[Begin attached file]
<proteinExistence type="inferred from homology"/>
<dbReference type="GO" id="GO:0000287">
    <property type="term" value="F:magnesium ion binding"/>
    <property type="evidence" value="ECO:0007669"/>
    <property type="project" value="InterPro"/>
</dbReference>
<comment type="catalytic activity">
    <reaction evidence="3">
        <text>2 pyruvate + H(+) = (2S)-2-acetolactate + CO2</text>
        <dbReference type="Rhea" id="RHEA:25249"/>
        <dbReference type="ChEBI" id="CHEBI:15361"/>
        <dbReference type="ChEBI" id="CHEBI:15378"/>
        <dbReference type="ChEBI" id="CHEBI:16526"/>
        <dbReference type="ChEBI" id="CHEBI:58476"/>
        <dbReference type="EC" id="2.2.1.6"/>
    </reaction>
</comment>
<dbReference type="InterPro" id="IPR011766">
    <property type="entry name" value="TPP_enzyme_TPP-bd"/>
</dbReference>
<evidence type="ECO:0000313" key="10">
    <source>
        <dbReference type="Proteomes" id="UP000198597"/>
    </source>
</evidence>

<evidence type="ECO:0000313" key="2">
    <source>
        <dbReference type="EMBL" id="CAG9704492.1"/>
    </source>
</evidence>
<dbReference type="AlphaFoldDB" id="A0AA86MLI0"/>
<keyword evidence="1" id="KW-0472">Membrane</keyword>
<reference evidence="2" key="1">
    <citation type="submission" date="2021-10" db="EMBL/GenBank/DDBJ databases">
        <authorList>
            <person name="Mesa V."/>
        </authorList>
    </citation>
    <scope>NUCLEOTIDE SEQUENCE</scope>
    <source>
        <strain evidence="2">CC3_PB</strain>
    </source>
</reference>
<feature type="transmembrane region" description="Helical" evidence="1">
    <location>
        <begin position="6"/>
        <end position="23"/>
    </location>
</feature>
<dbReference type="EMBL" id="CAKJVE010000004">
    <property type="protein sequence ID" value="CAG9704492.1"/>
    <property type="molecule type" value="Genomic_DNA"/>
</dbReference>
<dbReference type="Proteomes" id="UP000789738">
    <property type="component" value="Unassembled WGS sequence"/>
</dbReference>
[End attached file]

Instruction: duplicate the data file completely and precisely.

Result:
<proteinExistence type="inferred from homology"/>
<dbReference type="GO" id="GO:0000287">
    <property type="term" value="F:magnesium ion binding"/>
    <property type="evidence" value="ECO:0007669"/>
    <property type="project" value="InterPro"/>
</dbReference>
<comment type="catalytic activity">
    <reaction evidence="3">
        <text>2 pyruvate + H(+) = (2S)-2-acetolactate + CO2</text>
        <dbReference type="Rhea" id="RHEA:25249"/>
        <dbReference type="ChEBI" id="CHEBI:15361"/>
        <dbReference type="ChEBI" id="CHEBI:15378"/>
        <dbReference type="ChEBI" id="CHEBI:16526"/>
        <dbReference type="ChEBI" id="CHEBI:58476"/>
        <dbReference type="EC" id="2.2.1.6"/>
    </reaction>
</comment>
<dbReference type="InterPro" id="IPR011766">
    <property type="entry name" value="TPP_enzyme_TPP-bd"/>
</dbReference>
<evidence type="ECO:0000313" key="10">
    <source>
        <dbReference type="Proteomes" id="UP000198597"/>
    </source>
</evidence>

<evidence type="ECO:0000313" key="2">
    <source>
        <dbReference type="EMBL" id="CAG9704492.1"/>
    </source>
</evidence>
<dbReference type="AlphaFoldDB" id="A0AA86MLI0"/>
<keyword evidence="1" id="KW-0472">Membrane</keyword>
<reference evidence="2" key="1">
    <citation type="submission" date="2021-10" db="EMBL/GenBank/DDBJ databases">
        <authorList>
            <person name="Mesa V."/>
        </authorList>
    </citation>
    <scope>NUCLEOTIDE SEQUENCE</scope>
    <source>
        <strain evidence="2">CC3_PB</strain>
    </source>
</reference>
<feature type="transmembrane region" description="Helical" evidence="1">
    <location>
        <begin position="6"/>
        <end position="23"/>
    </location>
</feature>
<dbReference type="EMBL" id="CAKJVE010000004">
    <property type="protein sequence ID" value="CAG9704492.1"/>
    <property type="molecule type" value="Genomic_DNA"/>
</dbReference>
<dbReference type="Proteomes" id="UP000789738">
    <property type="component" value="Unassembled WGS sequence"/>
</dbReference>